this is when you come.
Your face shines through and I recognize you.
Rocking in the chair, standing in the corner, sitting on the couch.

There you are!
Sometimes you only smile.
Sometimes you tell me something I might need to know.
I say I love you.
You say I know.

Love lives on, and does not die.
The body, yes.  But only.
My soul and your soul, connected forever.
You have work to do now, and I've gotta finish this life.
But please, come see me anytime you can.
I love you.

Sunday, August 14, 2011

Read The Borrower.

I just stayed up 3 hours extra to finish reading this book.  You've got to get your hands on a copy and read it.  Really great story - and yes, it's actually fiction.  On rare occasions I will pick up a promising fiction book - I bought this one a few weeks ago at Borders and just recently had the time to read it.  It's about a librarian and a little boy.  Read it as soon as you can. 

Thursday, August 11, 2011

I'm just smurfed.

Ah.  Time alone.  Quiet time.  And I can think of nothing to do.  I'm so tired I don't even want to read.  I did read my daily cnn.com and was moved to tears reading the bios of the soldiers killed in the chopper crash.  So sad that we are still fighting a stupid war, and spending billions upon billions to do it.  I support our troops and the sacrifices they are making but don't like the war and the fact that our guys and girls are dying over there.  I'm really not one to discuss politics often though, because opinions obviously vary widely.  I'm just one person.

Jennifer and I took the kiddo to see The Smurfs movie last Friday and now we've become obsessed with collecting those little smurf happy meal toys.  Generally speaking I don't like happy meal toys because of their environmental effect, but these guys are just plain cute.  And they make me remember playing as a child with my friends and my own little smurf figurines.  Those are selling mad now on Ebay too.  It's quite funny.  Kind of like NKOTB, those toys take me back.  I also bought Sarah 2 of the old Smurf cartoons for her iPod touch and she loves them.  She can now talk just like Gargamel.  It's really funny.  She's always been quite the dramatic actress, so I've signed her up for an acting class this fall.  Even though it's gonna cost me $60 a month, I can't wait for her to have an outlet for all of her natural born creativity, and I can't wait to see what she does on stage!  Hal and I were avid movie-goers before she came along - for 8 years we saw lots of movies!  She's now into movies too and I think she'll beat the socks off her friends in a few years when somebody breaks out a movie trivia game.  We shall see.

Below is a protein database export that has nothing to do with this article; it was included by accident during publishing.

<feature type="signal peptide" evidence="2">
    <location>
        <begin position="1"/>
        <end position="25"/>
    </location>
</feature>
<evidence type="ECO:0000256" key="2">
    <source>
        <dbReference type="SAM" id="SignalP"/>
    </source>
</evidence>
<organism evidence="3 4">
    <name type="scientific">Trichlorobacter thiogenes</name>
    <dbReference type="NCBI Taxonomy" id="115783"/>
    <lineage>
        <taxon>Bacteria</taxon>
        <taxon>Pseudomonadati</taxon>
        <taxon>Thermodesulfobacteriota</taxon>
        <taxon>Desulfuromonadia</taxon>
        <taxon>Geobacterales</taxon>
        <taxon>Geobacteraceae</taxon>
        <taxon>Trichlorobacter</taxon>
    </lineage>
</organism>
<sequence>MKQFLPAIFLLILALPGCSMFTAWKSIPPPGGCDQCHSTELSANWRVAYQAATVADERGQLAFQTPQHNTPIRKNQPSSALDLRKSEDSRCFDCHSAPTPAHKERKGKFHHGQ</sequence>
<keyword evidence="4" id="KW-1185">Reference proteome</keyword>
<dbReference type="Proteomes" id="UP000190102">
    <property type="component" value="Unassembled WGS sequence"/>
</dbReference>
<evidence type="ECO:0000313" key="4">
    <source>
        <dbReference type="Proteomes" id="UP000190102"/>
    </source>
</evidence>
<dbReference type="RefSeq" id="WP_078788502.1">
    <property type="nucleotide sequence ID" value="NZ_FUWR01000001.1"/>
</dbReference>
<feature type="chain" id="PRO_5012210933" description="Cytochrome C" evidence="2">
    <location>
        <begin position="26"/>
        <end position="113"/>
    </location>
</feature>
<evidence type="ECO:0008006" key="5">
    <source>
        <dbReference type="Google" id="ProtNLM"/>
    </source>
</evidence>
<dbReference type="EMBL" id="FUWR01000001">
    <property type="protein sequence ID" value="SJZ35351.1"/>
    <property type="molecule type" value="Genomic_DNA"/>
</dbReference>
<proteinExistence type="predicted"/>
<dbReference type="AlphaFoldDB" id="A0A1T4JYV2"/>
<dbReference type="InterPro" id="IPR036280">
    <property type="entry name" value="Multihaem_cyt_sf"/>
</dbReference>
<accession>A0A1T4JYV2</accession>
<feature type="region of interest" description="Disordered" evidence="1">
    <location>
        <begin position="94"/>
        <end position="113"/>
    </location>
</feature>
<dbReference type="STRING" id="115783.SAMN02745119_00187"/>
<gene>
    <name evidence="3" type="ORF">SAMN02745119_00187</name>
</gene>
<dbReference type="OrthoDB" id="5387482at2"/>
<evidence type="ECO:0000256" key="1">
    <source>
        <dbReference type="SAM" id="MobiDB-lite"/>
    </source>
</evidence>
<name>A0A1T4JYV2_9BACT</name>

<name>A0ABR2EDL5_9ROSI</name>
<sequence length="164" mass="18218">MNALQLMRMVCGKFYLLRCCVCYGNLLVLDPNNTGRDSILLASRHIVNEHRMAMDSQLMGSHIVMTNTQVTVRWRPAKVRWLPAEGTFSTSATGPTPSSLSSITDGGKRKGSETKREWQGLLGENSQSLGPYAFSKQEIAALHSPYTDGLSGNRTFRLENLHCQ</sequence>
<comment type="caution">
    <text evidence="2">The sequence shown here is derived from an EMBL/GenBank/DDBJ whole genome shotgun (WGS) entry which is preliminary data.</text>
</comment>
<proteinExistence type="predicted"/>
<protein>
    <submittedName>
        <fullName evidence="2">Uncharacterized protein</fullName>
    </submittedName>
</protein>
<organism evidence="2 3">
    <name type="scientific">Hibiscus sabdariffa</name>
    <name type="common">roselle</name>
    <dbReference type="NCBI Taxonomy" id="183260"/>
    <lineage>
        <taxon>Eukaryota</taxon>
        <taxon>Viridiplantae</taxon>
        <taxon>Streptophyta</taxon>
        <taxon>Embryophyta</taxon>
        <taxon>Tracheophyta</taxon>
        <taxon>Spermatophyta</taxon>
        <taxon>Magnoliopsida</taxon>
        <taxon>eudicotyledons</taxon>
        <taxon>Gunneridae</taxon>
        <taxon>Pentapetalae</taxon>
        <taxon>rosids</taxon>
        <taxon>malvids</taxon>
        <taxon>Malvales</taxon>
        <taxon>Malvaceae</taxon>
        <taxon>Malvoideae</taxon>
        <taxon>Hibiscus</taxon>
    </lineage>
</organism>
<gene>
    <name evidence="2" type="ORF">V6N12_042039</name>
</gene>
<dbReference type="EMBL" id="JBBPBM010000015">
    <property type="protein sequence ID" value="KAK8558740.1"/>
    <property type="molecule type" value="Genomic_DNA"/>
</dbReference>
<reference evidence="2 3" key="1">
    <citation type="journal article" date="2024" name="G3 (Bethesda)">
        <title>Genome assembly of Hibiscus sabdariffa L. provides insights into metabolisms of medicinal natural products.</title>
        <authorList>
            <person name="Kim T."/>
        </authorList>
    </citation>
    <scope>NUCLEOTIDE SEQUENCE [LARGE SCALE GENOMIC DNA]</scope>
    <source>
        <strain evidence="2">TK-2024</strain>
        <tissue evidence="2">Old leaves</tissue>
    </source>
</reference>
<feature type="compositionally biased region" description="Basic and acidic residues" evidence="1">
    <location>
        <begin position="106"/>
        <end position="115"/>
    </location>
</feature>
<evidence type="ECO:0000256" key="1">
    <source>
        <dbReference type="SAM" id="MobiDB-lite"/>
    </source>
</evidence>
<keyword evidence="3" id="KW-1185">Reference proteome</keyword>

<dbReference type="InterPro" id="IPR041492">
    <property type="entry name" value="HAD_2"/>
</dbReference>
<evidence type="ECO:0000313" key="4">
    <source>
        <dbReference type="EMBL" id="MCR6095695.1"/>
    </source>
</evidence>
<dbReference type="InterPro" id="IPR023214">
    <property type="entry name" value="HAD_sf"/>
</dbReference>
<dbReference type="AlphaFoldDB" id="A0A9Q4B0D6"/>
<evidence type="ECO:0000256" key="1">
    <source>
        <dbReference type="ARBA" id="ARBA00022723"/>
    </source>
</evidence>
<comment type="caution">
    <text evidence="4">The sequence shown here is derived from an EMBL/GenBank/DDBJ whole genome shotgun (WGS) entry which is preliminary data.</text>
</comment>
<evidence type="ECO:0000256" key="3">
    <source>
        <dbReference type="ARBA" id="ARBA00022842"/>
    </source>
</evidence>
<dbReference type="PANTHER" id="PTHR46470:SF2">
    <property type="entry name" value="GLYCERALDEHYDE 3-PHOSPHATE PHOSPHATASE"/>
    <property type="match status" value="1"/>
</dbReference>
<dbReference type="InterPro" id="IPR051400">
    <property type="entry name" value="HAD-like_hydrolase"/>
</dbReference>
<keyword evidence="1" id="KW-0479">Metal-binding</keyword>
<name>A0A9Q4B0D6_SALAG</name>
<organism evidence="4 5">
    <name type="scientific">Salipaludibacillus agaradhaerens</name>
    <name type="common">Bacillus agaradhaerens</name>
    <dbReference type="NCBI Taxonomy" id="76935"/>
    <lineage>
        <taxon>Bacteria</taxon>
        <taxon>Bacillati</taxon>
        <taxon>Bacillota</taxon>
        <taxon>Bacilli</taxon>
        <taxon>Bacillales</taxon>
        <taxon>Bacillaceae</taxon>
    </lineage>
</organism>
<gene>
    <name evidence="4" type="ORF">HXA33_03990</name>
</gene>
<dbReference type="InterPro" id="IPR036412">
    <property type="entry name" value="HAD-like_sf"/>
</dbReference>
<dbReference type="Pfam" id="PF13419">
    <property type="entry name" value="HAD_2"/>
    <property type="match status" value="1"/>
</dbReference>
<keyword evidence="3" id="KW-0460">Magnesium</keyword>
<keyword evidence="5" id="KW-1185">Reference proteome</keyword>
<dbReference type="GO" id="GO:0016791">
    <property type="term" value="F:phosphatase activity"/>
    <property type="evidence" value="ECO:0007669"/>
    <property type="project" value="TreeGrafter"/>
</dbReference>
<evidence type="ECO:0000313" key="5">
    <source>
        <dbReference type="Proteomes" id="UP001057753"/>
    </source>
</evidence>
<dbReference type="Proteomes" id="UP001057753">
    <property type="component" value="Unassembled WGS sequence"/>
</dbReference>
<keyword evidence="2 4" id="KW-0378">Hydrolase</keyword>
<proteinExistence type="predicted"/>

What to do now?  I've got this Smurfy game on my iPhone I might play for a while.  It's rather mindless and I love watching those little Smurfs grow crops.  Speaks to the granola mom, tree hugging, hybrid driving, smurf lover in me.  :)

Thursday, July 28, 2011

Heading to Jacksonville to see the Jacksons!

In a few hours we take off for Jacksonville, Florida!  I haven't seen my family down there for almost 2 years.  We were supposed to have Thanksgiving dinner there last fall but things didn't work out and I wound up staying here and having Thanksgiving with my Aunt Barbara.  Thank goodness I did, because by February she was gone.  In fact, most of my father's family is now gone.  At least half.  Florida has always been the home of my mother's family and even though I didn't see them near enough growing up, I've tried to see them more as an adult.  But obviously when you're an adult you have jobs, kids, responsibilities that get in the way.  So I don't get down there enough still, but when I do the whole clan usually comes to visit.  It's quite fun and I'm really excited to see them all!  And little Sarah is really pumped up too!  Pictures to come of the Jackson clan!  :)

Tuesday, July 26, 2011

Sad day for book lovers.